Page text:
I just thought that this was a very nice article showing a 1st ballot baseball legend sharing his skills with today's younger players who are very interested in receiving such advice. Interestingly, he's even wearing Mays' old #24. Shea Hey!


James A. Finley/Associated Press

Rickey Henderson, left, is a special instructor for the Mets at
spring training. José Reyes, right, is his prime pupil.


Mets Get Master's in Art of the Steal
PORT ST. LUCIE, Fla., March 25 — With the powerful Florida sun overhead, two men walked slowly down the left-field line before a recent Mets game. The older man did all the talking. The younger man never moved his lips as he nodded.

Then, they stopped. The older man, Rickey Henderson, put his arm around the shoulders of the younger man, José Reyes. Twenty-five years separates them, and yet not even an envelope would have fit between their hips. With baseballs from batting practice whizzing past, they resumed their cerebral stroll through some of the game's finer points.

On Tuesday, the Mets welcomed the 47-year-old Henderson as a special instructor for the final days of spring training. He is here primarily to work with young players like Reyes on the art of reaching base and stealing.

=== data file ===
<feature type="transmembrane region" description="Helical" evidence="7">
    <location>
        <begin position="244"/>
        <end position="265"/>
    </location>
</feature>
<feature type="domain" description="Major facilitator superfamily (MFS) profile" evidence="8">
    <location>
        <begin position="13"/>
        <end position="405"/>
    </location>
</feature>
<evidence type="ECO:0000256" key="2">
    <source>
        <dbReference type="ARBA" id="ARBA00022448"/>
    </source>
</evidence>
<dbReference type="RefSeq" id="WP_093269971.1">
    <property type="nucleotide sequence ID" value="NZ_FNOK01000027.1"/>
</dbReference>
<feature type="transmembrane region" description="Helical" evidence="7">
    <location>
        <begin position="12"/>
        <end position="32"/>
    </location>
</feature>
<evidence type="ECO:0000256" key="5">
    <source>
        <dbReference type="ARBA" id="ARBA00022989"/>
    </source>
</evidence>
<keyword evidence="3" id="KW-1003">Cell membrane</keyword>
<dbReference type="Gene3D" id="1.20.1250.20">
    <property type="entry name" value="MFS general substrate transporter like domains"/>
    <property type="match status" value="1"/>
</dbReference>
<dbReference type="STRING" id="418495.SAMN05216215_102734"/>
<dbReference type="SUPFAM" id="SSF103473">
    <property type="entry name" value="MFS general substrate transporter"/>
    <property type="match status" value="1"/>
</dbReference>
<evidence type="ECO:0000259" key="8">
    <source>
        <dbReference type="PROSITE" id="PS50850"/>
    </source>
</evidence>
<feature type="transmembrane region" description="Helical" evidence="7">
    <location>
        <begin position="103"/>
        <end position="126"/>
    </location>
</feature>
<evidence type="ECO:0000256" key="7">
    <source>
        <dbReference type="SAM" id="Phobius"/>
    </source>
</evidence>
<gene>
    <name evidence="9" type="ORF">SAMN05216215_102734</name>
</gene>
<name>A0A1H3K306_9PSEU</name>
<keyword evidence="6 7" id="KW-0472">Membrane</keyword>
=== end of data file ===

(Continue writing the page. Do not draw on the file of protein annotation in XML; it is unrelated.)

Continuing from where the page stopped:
Henderson is perhaps the greatest leadoff hitter in baseball history. During a 25-season career in the majors that ended with the Los Angeles Dodgers in 2003, he stole 1,406 bases, a record. A spot at the Hall of Fame in Cooperstown, N.Y., surely awaits him.

Despite such lofty credentials, Henderson did not seem like an obvious candidate to join the coaching ranks. For starters, he aspires to play another season even though he has not fielded any offers since spending the 2005 season with the San Diego Surf Dawgs of the Golden Baseball League. And during his major league career, he battled the perception that he was a self-centered player who ran hard only when it suited him.